In a momentous legal triumph for the Federal Government of Nigeria, a London court has ruled in favor of Nigeria, overturning an $11 billion arbitration award previously granted to Process & Industrial Developments (P&ID) Limited.
The judgment, delivered by email, comes after five years of intricate legal proceedings and underscores the victory for Nigeria in the protracted case.
Robin Knowles, the Justice of the Commercial Courts of England and Wales, presided over the case and upheld Nigeria’s claims that the gas processing contract with P&ID had been procured through fraudulent means.
The ruling was made in the Business and Property Court in London, and it marks the culmination of a fierce legal battle between the Federal Government of Nigeria and P&ID Limited. This outcome is a significant milestone in the ongoing dispute.
The origins of this legal saga date back to 2010 when P&ID entered into an agreement with Nigeria to construct a gas processing plant in Calabar, Cross River State. However, the project never materialized, with P&ID asserting that Nigeria had failed to meet its obligations under the contract.
Consequently, P&ID initiated legal proceedings against Nigeria, ultimately securing an arbitral award against the country. On January 31, 2017, a tribunal ruled that Nigeria should pay P&ID $6.6 billion in damages, in addition to pre- and post-judgment interest at seven percent.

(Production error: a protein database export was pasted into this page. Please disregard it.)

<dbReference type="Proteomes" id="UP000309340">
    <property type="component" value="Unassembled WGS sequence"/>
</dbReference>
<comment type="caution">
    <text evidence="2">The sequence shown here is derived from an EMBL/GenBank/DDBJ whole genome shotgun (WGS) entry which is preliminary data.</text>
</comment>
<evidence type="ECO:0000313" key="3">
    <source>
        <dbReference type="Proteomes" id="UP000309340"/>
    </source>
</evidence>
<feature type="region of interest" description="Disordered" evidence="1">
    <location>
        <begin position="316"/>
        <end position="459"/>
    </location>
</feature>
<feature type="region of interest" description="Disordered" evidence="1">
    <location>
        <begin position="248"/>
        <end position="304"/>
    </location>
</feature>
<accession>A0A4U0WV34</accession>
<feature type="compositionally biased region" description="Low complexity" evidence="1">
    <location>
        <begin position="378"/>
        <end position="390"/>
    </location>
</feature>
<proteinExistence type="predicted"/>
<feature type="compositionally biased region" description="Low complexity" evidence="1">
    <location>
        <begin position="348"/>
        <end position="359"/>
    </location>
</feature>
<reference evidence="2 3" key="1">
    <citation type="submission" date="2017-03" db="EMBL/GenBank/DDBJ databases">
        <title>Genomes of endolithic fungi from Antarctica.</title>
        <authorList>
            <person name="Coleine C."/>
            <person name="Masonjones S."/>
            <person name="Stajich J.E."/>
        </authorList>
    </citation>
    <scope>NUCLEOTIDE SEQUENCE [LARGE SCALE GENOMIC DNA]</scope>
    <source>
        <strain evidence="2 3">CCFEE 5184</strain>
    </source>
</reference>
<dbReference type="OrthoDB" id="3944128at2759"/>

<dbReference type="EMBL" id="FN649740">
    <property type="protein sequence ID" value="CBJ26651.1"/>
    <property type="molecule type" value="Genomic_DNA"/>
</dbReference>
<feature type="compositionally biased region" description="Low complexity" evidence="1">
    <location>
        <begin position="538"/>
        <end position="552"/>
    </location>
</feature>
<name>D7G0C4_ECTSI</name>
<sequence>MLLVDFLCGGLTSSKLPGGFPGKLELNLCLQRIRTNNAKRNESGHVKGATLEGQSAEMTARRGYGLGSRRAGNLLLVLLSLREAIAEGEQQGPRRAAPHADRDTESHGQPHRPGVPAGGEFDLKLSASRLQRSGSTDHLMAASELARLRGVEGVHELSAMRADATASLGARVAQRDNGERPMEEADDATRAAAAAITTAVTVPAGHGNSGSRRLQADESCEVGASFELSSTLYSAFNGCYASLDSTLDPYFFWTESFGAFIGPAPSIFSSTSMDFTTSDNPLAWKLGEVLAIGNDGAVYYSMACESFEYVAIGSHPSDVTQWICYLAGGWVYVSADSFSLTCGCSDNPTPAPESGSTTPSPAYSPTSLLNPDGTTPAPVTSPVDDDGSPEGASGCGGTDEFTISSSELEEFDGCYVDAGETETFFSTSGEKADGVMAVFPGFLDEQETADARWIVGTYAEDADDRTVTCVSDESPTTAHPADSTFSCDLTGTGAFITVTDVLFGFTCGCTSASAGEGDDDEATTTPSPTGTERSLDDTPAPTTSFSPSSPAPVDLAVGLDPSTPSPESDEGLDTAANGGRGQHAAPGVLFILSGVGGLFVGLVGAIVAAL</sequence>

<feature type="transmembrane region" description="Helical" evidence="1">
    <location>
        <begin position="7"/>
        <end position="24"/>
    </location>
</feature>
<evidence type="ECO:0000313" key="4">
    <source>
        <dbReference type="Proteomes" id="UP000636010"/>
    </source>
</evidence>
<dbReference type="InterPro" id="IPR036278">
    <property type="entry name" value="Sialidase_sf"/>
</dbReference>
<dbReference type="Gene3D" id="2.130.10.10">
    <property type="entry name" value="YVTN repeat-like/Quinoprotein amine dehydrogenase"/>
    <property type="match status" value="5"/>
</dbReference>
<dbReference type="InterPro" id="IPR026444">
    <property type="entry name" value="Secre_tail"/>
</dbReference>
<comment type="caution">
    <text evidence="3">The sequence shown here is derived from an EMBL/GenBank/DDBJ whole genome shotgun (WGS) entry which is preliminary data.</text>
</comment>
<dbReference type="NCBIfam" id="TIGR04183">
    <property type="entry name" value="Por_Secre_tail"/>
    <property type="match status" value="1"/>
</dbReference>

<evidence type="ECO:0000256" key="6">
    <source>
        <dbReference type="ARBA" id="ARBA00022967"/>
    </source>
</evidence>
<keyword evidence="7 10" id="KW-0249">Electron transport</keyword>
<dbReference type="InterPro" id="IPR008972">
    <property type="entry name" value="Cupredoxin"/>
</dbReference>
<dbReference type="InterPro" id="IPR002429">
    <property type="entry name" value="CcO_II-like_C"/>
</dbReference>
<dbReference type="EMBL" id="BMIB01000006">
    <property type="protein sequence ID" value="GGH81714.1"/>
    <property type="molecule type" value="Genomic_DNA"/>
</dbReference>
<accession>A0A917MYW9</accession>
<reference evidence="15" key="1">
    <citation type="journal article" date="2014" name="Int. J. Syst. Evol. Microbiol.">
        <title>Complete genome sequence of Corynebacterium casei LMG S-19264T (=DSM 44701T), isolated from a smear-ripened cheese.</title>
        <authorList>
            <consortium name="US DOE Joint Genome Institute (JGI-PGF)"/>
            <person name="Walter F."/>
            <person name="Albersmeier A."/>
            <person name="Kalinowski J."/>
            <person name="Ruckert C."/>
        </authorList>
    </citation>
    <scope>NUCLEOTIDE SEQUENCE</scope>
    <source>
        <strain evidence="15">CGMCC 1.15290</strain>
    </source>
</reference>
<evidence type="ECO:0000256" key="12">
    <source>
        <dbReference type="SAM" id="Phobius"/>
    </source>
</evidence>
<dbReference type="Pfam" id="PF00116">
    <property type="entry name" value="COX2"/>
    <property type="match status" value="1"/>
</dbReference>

Nigeria subsequently applied for an extension of time and relief from sanctions. This application was granted by Ross Cranston, a judge of the Business and Property Courts of England and Wales, in September 2020, leading to the case returning to arbitration.
Throughout the legal battle, Nigeria consistently maintained that the gas deal had been a fraudulent scheme designed to defraud the nation. The legal team representing the federal government asserted that P&ID officials had engaged in bribery to secure the contract.
In contrast, P&ID vehemently denied these allegations, labeling them as “false allegations and wild conspiracy theories.”
In a pivotal March trial, Nigeria presented compelling evidence to support its claim that the gas contract had been obtained through dishonest means, including bribery and perjury. Nigeria argued that the arbitration award, which had swelled to $11 billion due to accrued interest, should be annulled.
This landmark judgment in favor of Nigeria has not only vindicated the nation but also marked a significant turning point in the P&ID case, bringing relief to the Nigerian government, its citizens, and the economy.
It is expected that this decision will have far-reaching implications for international business contracts and the protection of national interests.
In related developments, the Chief Executive Officer of the Nigerian Upstream Petroleum Regulatory Commission (NUPRC), Gbenga Komolafe, urged the winners of the Nigerian Gas Flare Commercialisation Programme (NGFCP) to expedite site development.
Meanwhile, the federal government, in collaboration with its partners, has initiated the use of small tankers for transporting crude oil through the creeks of the Niger Delta due to continued difficulties in repairing vandalized pipelines in the region.